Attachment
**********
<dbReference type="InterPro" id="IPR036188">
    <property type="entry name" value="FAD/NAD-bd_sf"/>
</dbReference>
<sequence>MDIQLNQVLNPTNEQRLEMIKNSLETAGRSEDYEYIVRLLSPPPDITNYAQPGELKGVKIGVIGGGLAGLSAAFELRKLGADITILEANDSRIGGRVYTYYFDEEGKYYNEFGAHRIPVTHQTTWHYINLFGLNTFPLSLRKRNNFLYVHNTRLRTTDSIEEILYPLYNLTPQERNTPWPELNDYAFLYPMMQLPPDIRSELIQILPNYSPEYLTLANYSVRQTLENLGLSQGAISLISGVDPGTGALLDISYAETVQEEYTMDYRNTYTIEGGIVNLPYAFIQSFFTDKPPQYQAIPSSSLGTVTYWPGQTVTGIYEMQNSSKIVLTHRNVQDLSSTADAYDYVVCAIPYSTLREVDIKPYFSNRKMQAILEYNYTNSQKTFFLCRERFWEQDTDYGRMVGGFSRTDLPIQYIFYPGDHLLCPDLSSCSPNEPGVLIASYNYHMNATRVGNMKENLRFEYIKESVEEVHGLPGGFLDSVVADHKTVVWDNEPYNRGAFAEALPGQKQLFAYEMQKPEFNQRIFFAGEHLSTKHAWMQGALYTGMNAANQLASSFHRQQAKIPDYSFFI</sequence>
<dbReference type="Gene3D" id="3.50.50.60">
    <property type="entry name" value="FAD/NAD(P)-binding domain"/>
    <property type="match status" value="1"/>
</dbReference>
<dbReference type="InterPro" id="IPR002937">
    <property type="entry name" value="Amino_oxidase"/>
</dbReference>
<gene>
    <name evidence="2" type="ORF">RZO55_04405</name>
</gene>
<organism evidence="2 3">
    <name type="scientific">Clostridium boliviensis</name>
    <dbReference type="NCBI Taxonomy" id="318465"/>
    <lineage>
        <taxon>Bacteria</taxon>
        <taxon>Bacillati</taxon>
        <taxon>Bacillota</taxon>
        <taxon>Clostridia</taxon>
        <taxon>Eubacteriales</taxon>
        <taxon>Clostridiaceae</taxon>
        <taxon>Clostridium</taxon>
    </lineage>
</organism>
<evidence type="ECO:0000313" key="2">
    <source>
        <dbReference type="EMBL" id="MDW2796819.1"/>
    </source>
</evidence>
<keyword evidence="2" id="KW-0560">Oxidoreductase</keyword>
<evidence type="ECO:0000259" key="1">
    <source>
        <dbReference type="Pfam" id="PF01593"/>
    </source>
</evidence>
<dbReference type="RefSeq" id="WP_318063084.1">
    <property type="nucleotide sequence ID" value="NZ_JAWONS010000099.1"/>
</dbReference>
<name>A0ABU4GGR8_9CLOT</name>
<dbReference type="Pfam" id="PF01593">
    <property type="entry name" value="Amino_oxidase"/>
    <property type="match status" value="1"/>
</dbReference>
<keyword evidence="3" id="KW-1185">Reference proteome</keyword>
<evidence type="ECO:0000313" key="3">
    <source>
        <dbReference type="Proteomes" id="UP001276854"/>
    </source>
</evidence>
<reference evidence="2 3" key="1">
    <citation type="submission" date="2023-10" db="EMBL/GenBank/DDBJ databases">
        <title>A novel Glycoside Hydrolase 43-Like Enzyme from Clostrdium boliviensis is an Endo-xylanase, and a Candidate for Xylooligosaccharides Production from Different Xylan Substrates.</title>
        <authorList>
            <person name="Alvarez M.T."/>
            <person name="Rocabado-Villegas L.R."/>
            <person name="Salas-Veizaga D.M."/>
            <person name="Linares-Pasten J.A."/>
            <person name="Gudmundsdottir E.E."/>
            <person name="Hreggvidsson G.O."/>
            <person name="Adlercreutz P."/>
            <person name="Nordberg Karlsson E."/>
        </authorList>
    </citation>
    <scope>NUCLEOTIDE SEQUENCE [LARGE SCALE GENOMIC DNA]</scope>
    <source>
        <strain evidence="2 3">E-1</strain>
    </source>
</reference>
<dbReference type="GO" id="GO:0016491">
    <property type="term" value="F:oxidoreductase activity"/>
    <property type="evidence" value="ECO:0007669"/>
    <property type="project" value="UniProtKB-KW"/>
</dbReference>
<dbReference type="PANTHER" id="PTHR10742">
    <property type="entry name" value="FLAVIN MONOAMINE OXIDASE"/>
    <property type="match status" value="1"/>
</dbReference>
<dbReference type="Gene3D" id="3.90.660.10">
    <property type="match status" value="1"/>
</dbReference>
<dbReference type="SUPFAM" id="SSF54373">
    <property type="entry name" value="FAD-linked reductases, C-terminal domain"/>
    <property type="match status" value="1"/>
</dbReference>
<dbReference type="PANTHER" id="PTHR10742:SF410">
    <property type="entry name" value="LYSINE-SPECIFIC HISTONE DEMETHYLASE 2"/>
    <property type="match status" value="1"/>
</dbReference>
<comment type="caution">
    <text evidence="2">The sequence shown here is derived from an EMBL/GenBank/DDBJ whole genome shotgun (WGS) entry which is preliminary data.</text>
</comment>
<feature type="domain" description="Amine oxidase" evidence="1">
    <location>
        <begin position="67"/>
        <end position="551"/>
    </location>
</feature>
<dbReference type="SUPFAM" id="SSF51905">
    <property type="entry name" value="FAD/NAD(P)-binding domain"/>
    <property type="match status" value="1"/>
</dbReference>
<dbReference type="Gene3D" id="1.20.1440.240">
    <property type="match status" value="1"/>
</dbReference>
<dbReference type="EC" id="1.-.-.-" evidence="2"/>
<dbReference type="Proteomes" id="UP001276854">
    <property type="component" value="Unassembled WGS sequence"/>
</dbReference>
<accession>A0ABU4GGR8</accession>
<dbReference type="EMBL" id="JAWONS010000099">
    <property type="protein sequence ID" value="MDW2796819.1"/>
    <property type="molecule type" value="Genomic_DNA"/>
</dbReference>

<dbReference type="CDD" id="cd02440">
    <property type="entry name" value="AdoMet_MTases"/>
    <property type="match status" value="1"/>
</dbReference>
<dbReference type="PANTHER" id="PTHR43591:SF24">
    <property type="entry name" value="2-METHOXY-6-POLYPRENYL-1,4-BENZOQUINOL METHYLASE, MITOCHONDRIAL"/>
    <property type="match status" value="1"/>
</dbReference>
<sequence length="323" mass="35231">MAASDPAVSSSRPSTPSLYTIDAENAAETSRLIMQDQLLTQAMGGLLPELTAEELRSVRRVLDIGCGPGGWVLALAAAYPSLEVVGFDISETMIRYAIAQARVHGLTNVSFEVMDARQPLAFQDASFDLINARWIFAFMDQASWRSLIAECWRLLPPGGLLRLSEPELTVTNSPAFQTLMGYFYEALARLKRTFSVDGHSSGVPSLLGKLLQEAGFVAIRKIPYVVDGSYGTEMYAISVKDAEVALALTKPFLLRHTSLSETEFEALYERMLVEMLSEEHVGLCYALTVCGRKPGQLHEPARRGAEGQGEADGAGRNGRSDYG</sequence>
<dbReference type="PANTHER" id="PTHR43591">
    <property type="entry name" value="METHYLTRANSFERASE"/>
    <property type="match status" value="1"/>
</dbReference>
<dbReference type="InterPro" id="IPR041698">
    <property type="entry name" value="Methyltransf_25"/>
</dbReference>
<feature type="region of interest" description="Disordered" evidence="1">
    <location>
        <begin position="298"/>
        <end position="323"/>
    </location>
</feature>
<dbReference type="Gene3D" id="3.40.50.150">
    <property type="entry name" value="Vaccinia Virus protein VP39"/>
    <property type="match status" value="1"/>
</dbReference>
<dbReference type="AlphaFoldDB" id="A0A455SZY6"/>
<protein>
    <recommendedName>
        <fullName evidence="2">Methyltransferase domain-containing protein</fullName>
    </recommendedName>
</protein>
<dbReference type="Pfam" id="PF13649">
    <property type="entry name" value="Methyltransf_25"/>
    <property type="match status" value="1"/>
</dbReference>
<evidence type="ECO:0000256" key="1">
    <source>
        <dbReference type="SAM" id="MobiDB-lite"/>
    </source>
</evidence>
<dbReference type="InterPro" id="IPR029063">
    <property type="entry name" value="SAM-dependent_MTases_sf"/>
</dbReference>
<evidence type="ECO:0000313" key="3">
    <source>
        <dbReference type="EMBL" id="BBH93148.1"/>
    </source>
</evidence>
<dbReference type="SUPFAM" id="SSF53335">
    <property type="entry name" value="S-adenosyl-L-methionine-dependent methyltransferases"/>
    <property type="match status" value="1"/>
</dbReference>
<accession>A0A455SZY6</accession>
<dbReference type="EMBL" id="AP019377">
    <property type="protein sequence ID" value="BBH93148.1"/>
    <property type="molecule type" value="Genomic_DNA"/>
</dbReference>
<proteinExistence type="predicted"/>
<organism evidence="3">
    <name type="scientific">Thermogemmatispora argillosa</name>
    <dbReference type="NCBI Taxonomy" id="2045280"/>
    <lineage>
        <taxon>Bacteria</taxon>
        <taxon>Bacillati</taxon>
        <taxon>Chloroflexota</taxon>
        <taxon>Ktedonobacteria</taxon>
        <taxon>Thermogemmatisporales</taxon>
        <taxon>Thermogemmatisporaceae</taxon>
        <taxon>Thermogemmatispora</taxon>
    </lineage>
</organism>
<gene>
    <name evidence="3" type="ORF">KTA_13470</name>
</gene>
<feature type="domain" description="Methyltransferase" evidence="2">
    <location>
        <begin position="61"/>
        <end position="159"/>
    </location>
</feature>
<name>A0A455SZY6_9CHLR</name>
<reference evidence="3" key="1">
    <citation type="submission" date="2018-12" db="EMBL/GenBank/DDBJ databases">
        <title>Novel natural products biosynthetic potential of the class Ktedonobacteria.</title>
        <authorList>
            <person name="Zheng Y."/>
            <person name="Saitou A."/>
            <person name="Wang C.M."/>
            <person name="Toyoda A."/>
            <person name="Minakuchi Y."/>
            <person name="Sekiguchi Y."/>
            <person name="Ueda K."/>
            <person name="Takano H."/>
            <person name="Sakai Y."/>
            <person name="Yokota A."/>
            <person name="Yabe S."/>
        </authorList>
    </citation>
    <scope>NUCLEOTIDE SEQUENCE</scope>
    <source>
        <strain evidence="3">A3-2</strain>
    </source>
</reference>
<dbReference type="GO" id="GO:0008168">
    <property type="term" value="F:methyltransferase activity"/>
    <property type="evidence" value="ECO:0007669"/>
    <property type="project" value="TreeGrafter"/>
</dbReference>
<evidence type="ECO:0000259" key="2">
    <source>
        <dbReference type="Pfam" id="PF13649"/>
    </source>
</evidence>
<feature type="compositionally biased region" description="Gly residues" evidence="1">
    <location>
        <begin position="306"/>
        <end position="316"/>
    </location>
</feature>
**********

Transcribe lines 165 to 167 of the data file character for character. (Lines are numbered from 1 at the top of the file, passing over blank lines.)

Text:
</evidence>
<dbReference type="SUPFAM" id="SSF53335">
    <property type="entry name" value="S-adenosyl-L-methionine-dependent methyltransferases"/>